If you have a child or grandchild with asthma, heed this warning. DO NOT let your pediatrician treat them with a proton pump inhibitor (PPI).
Gastroesophageal reflux (GER) is common in kids and adults with asthma. So conventional doctors throw PPI drugs at their patients with GER. But over time, some PPI makers have imagined that the drugs may help alleviate asthma symptoms.
Well, they wouldn’t want to pass up a chance to widen the use of this popular class of drugs, now would they?
So in a recent study, researchers tested a PPI on more than 300 kids with asthma.
The results… the PPI did nothing to reduce asthma symptoms. But the kids did have increased risk of adverse events. These included respiratory infection, sore throats and bronchitis.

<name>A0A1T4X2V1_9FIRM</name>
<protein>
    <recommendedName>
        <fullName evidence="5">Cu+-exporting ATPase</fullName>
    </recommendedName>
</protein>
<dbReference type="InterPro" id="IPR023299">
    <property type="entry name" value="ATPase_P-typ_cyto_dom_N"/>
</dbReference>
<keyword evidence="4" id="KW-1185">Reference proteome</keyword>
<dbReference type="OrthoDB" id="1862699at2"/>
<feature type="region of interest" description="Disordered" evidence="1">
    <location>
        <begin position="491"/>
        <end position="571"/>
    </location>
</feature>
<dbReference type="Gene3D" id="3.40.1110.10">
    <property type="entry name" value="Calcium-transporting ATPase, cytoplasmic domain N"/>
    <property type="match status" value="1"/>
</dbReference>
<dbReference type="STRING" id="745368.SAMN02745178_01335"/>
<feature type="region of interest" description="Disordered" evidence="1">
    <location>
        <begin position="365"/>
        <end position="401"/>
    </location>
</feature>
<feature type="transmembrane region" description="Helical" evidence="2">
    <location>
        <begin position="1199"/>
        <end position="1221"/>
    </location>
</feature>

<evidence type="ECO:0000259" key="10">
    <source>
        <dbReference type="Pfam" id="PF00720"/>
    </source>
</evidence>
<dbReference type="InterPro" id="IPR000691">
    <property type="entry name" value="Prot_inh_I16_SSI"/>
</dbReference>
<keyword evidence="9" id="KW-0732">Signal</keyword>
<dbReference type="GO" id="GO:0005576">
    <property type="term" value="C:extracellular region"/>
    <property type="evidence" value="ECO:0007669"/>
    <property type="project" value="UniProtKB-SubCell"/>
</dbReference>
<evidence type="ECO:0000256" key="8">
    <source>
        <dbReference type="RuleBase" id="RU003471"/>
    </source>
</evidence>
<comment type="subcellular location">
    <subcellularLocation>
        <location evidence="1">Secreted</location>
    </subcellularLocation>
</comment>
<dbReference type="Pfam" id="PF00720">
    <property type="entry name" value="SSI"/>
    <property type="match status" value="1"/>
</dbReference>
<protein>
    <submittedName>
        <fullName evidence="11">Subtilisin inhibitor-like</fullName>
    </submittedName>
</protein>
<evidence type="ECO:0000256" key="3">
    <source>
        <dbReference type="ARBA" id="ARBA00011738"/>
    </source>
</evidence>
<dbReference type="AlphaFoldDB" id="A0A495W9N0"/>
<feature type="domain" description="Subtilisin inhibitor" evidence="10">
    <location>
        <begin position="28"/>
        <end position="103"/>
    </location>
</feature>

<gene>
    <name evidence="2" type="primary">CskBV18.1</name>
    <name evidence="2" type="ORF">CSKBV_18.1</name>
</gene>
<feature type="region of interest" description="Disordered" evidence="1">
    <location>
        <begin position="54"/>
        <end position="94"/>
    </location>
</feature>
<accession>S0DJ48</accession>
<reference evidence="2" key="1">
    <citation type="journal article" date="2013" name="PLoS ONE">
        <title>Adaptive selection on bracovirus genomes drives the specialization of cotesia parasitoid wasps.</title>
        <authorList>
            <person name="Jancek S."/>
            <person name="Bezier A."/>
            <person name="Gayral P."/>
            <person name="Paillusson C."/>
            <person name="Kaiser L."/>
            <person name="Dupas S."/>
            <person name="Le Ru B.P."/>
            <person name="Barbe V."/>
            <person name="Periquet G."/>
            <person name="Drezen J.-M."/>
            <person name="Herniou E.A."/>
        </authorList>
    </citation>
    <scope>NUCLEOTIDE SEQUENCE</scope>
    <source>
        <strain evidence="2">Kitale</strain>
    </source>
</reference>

Fortunately, this study appears in the Journal of the American Medical Association. So with any luck, doctors will get this message loud and clear. And this is the message: Don’t use PPIs to treat kids with asthma.
But you can count on doctors to continue to prescribe PPIs for asthma patients who develop GER. And that’s still bad medicine because PPIs have been shown to deplete magnesium.
Ready for the the kicker? Research suggests that one of the causes of asthma is (yep!) magnesium deficiency.
In fact, naturopathic doctors sometimes use magnesium treatments to help control asthma. But that’s a serious uphill fight if an asthma patient is already taking a PPI.
“Lansoprazole for Children With Poorly Controlled Asthma” Journal of the American Medical Association, Vol. 307, No. 4, 1/25/12, jama.ama-assn.org